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New future beckons for Barn used as training camp during WWII

A 120-year-old disused building once used as a training camp for an ambulance unit during World War II could be brought back to life and the public is being invited to help shape its future.

The Cadbury Barn in Manor Farm Park in Northfield was once used by the Friends Ambulance Unit as a base to train recruits heading to the front line to care for injured soldiers.

Built in 1895, it also hosted thousands of children from deprived areas of Birmingham and the Black Country who were invited by George Cadbury to enjoy fresh air, food and drink.

Now Birmingham Conservation Trust, Bournville Village Trust, Bournville Architects, Friends of Manor Farm Park and the Council are uniting to forge a new future for the timber barn and its adjacent buildings.

Adrian Millicheap, Deputy Director of Bournville Architects part of Bournville Village Trust, said: “There is a real fondness for the Cadbury Barn locally which is reflected in the fact that almost 400 people have given their thoughts on its potential renovation.

“There are now a number of proposals for people to view, including refurbishing the adjacent buildings for residential use, office use or for sheltered housing.

“All of the options will involve the refurbishment of the Barn as a large open-plan space that is capable of being used for a variety of community purposes.”

Simon Buteux, Director at Birmingham Conservation Trust, said: “The Cadbury Barn is a wonderful building with a fascinating history.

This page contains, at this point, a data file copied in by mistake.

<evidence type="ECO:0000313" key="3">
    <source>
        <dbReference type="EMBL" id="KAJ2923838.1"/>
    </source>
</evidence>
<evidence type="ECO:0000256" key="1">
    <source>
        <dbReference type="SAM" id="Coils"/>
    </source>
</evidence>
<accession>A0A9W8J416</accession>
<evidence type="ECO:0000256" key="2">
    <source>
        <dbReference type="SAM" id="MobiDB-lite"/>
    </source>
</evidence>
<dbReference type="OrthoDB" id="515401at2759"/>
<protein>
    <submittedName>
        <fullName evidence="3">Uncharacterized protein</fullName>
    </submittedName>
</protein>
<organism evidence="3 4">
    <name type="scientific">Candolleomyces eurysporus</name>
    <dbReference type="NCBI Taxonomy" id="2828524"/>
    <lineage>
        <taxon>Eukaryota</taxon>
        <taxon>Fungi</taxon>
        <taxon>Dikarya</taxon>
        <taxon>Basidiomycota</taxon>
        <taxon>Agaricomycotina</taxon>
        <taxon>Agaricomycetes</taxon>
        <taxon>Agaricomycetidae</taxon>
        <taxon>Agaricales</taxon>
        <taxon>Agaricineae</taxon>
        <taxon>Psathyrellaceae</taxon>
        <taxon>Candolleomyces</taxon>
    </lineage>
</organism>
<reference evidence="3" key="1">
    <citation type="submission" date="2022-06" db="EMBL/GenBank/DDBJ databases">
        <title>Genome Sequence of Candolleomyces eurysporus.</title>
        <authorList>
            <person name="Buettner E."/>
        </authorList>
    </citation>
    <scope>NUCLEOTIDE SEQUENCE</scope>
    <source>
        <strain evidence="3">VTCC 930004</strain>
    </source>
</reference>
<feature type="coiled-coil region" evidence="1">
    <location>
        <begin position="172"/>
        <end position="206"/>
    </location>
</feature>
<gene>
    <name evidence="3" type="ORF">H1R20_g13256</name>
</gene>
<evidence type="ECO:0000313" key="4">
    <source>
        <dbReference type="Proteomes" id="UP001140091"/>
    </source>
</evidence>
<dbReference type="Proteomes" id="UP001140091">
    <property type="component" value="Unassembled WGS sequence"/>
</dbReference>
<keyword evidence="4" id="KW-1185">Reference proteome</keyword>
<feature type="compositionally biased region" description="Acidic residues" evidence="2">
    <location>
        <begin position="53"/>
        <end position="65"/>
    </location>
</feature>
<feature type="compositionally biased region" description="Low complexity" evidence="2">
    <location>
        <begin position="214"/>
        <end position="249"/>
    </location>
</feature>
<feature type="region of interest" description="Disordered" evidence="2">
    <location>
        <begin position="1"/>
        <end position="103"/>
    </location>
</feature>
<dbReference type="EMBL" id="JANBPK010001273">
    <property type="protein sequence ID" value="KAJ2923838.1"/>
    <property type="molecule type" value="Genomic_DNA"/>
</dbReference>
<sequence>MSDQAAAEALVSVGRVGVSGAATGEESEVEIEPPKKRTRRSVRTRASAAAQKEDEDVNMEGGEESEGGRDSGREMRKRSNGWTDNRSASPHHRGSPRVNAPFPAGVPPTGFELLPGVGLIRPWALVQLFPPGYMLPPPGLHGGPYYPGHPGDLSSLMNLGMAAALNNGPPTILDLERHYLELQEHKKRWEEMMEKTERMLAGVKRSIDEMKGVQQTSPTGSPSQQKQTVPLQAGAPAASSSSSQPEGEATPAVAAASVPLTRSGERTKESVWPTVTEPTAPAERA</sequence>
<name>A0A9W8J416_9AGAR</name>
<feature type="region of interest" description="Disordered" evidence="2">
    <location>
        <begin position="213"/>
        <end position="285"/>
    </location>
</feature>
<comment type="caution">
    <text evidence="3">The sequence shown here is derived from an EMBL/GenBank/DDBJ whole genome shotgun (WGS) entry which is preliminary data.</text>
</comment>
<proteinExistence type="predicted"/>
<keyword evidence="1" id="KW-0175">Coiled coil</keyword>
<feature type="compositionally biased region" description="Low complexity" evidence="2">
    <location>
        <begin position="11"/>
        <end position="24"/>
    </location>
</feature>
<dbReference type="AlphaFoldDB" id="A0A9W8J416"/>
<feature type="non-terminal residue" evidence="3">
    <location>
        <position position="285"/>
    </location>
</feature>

“However, for any empty historic building to have a future it needs to have a use which is sustainable and meets the needs of its potential users today; this is why we want the public to comment on the options we have been exploring.

“We would especially welcome comments from community groups and individuals local to Manor Farm Park”.

Lesley Pattenson, from the Friends of Manor Farm Park Committee, said: “We are very excited that there is at long last a real chance of resurrecting this unique building to potentially provide a cafe, toilets and other facilities for park users and the wider community.”

Built shortly after George and Elizabeth Cadbury moved to Manor Farm in 1894, the Barn, the farm and all its buildings were passed to Birmingham City Council in 1954.

The land later became Manor Farm Park, which is managed by the Council.

A public meeting to view and discuss the proposals for the Barn and surroundings buildings will be held on Monday 16th March from 6pm-8pm at Shenley Court Hall in Selly Oak.

For more information, visit birminghamconservationtrust.org

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